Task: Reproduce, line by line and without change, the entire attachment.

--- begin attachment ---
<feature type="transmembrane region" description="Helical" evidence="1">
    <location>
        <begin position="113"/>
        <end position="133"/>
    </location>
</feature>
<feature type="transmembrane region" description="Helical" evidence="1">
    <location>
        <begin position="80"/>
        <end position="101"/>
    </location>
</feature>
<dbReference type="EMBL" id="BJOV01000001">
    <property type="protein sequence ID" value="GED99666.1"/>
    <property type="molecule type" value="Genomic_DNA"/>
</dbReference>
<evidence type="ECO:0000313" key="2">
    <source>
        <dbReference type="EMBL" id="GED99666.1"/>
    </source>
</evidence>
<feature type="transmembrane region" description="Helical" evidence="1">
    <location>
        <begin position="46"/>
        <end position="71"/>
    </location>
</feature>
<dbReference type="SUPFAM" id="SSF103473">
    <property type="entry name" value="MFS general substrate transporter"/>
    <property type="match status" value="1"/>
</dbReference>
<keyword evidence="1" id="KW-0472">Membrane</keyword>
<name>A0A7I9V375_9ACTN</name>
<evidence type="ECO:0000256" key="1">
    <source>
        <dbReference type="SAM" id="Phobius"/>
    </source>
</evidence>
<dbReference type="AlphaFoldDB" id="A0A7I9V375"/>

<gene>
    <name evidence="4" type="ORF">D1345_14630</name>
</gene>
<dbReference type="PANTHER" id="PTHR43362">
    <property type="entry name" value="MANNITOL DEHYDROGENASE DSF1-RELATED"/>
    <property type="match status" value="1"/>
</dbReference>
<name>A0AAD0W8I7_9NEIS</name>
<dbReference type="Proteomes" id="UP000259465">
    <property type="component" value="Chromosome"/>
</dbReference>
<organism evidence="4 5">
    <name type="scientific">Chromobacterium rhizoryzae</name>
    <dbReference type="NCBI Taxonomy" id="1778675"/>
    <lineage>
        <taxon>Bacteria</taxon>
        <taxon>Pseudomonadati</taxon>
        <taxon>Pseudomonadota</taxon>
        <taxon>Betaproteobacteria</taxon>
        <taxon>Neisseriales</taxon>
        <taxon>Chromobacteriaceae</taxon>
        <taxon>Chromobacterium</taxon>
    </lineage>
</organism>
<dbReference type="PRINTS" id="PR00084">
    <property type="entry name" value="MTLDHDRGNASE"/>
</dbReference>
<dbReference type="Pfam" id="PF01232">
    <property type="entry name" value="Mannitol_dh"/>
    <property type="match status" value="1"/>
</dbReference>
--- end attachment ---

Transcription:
<feature type="transmembrane region" description="Helical" evidence="1">
    <location>
        <begin position="113"/>
        <end position="133"/>
    </location>
</feature>
<feature type="transmembrane region" description="Helical" evidence="1">
    <location>
        <begin position="80"/>
        <end position="101"/>
    </location>
</feature>
<dbReference type="EMBL" id="BJOV01000001">
    <property type="protein sequence ID" value="GED99666.1"/>
    <property type="molecule type" value="Genomic_DNA"/>
</dbReference>
<evidence type="ECO:0000313" key="2">
    <source>
        <dbReference type="EMBL" id="GED99666.1"/>
    </source>
</evidence>
<feature type="transmembrane region" description="Helical" evidence="1">
    <location>
        <begin position="46"/>
        <end position="71"/>
    </location>
</feature>
<dbReference type="SUPFAM" id="SSF103473">
    <property type="entry name" value="MFS general substrate transporter"/>
    <property type="match status" value="1"/>
</dbReference>
<keyword evidence="1" id="KW-0472">Membrane</keyword>
<name>A0A7I9V375_9ACTN</name>
<evidence type="ECO:0000256" key="1">
    <source>
        <dbReference type="SAM" id="Phobius"/>
    </source>
</evidence>
<dbReference type="AlphaFoldDB" id="A0A7I9V375"/>

<gene>
    <name evidence="4" type="ORF">D1345_14630</name>
</gene>
<dbReference type="PANTHER" id="PTHR43362">
    <property type="entry name" value="MANNITOL DEHYDROGENASE DSF1-RELATED"/>
    <property type="match status" value="1"/>
</dbReference>
<name>A0AAD0W8I7_9NEIS</name>
<dbReference type="Proteomes" id="UP000259465">
    <property type="component" value="Chromosome"/>
</dbReference>
<organism evidence="4 5">
    <name type="scientific">Chromobacterium rhizoryzae</name>
    <dbReference type="NCBI Taxonomy" id="1778675"/>
    <lineage>
        <taxon>Bacteria</taxon>
        <taxon>Pseudomonadati</taxon>
        <taxon>Pseudomonadota</taxon>
        <taxon>Betaproteobacteria</taxon>
        <taxon>Neisseriales</taxon>
        <taxon>Chromobacteriaceae</taxon>
        <taxon>Chromobacterium</taxon>
    </lineage>
</organism>
<dbReference type="PRINTS" id="PR00084">
    <property type="entry name" value="MTLDHDRGNASE"/>
</dbReference>
<dbReference type="Pfam" id="PF01232">
    <property type="entry name" value="Mannitol_dh"/>
    <property type="match status" value="1"/>
</dbReference>